MILAN/LONDON (Reuters) - The UK’s top share index fell to its lowest level in around two months on Monday as worries over inflation and rising bond yields took their toll on global equity markets and a survey showed Britain’s economy slowed sharply in January.
The FTSE .FTSE lost 1.4 percent and is down more than 4.5 percent year to date, partly weighed down by a continued recovery in the pound from post-Brexit lows.
This session was the fifth consecutive day of losses for the index, its longest losing streak since November, in a broad-based sell-off where only a handful of stocks were trading in positive territory.
“Equity nervousness seems to be about repricing for higher yields and tighter Fed policy and the fear that the bond market has broken out of its three-decade bull market,” said Neil Wilson, analyst at ETX Capital in London.
Consumer staple stocks were the biggest weight on the FTSE, taking a combined 27 points or more off the blue chip index.
Among the few stocks which ended the day in positive territory were miners Antofagasta (ANTO.L) Glencore (GLEN.L) and Anglo American (AAL.L), up 1.6 percent, 1.1 percent and 0.3 percent respectively as the sector found support in a rebound in metal prices.
Randgold (RRS.L) posted the worst performance of the index after it reported 2017 profits and said it would participate in a campaign to overturn a new mining code in Democratic Republic of Congo.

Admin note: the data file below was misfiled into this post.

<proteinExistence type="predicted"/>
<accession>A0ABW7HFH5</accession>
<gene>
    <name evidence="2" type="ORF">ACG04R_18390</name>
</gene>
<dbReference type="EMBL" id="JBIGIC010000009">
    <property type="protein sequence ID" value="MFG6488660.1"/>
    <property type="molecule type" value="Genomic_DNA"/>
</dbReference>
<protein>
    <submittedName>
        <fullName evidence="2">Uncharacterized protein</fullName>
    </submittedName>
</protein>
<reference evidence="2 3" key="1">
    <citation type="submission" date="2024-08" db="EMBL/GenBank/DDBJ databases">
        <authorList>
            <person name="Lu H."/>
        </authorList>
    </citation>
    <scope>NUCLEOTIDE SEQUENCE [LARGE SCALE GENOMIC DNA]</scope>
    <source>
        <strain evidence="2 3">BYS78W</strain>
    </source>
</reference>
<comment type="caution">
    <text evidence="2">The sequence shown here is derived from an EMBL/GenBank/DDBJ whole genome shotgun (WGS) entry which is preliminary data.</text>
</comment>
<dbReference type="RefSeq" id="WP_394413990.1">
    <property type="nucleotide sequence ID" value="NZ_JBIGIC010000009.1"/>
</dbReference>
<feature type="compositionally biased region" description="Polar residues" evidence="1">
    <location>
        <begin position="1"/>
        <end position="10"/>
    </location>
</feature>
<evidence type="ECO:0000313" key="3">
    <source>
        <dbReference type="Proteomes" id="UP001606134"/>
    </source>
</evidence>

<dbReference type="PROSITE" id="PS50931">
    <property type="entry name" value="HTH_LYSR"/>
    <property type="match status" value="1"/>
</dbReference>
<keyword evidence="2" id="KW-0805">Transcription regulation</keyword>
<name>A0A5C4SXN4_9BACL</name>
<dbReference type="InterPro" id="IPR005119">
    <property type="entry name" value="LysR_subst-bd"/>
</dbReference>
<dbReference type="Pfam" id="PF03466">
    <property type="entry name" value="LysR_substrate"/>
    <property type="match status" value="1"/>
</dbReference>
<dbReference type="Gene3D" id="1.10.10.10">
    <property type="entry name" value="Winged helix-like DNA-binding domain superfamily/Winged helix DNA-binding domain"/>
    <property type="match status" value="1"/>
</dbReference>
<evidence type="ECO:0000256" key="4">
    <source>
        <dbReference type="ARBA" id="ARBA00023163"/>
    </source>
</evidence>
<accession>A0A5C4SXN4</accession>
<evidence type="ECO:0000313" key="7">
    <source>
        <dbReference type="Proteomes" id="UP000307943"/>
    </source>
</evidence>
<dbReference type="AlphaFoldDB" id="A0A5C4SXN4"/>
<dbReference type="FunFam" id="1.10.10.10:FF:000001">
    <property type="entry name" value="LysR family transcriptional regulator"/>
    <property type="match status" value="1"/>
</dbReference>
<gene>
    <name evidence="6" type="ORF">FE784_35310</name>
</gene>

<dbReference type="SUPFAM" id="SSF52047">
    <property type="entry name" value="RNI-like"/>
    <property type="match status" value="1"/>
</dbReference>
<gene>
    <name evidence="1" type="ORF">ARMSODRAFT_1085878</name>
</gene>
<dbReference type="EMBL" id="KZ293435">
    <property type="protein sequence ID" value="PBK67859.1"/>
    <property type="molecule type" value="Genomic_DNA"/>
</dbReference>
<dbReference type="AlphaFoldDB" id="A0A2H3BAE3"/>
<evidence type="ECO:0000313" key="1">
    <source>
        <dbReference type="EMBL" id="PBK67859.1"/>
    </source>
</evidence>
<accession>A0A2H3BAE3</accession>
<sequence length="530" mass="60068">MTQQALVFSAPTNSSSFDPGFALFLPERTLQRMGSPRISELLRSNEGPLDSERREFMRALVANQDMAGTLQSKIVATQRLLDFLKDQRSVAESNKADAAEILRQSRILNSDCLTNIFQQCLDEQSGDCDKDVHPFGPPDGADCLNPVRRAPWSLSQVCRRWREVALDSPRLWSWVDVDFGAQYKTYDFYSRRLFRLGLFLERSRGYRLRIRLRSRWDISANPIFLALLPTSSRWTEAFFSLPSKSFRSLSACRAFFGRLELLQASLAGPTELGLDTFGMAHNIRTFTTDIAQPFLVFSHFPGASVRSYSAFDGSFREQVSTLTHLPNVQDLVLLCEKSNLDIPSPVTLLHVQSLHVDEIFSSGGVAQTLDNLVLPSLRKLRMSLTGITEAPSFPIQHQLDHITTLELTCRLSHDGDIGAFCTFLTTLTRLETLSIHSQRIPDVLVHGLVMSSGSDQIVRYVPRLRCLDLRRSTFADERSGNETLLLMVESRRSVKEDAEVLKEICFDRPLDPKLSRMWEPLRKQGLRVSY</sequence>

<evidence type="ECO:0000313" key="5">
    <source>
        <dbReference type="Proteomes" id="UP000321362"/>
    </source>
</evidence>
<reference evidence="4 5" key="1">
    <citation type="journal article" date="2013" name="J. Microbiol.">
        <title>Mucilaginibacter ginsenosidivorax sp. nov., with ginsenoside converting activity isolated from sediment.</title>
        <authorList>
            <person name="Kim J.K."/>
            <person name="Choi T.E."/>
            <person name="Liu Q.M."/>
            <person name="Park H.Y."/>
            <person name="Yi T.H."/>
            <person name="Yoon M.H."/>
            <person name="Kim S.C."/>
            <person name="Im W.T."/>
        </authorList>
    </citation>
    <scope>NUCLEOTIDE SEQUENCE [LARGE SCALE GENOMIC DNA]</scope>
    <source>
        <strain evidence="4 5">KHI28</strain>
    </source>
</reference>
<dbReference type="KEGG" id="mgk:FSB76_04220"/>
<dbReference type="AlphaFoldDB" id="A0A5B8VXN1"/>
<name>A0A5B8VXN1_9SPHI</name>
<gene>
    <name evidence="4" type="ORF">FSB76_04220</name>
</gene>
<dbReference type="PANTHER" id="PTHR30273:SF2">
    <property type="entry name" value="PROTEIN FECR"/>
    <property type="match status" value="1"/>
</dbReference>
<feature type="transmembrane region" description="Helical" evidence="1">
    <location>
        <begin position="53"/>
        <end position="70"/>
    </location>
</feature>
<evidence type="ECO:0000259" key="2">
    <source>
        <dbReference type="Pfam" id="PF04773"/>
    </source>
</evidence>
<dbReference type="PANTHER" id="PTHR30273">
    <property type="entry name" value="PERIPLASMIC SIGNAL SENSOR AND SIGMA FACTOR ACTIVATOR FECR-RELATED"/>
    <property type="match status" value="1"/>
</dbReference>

An outperformer was Kingfisher (KGF.L), which rose 2.3 percent to the top of the FTSE.
Traders said the stock was supported by hopes for an easing of competition after rival Wesfarmers (WES.AX) wrote off British hardware chain Homebase for more than its purchase price, saying it had made a series of mistakes
Tesco fell 1.7 percent. Britain’s biggest retailer said profit for the full 2017-18 year would be slightly ahead of analysts’ expectations and confirmed it would pay a final dividend. It also said Booker (BOK.L) boss Charles Wilson would stay on and run its entire UK business once it completes the 3.7 billion pound takeover of the wholesaler.
Ryanair (RYA.L) fell 1.7 percent. The airline posted a 12 percent rise in fourth-quarter profit but warned of possible further disruption by pilots and said it was not optimistic about average fares in European short-haul in the summer.
Reporting by Danilo Masoni and Julien Ponthus; Editing by Richard Balmforth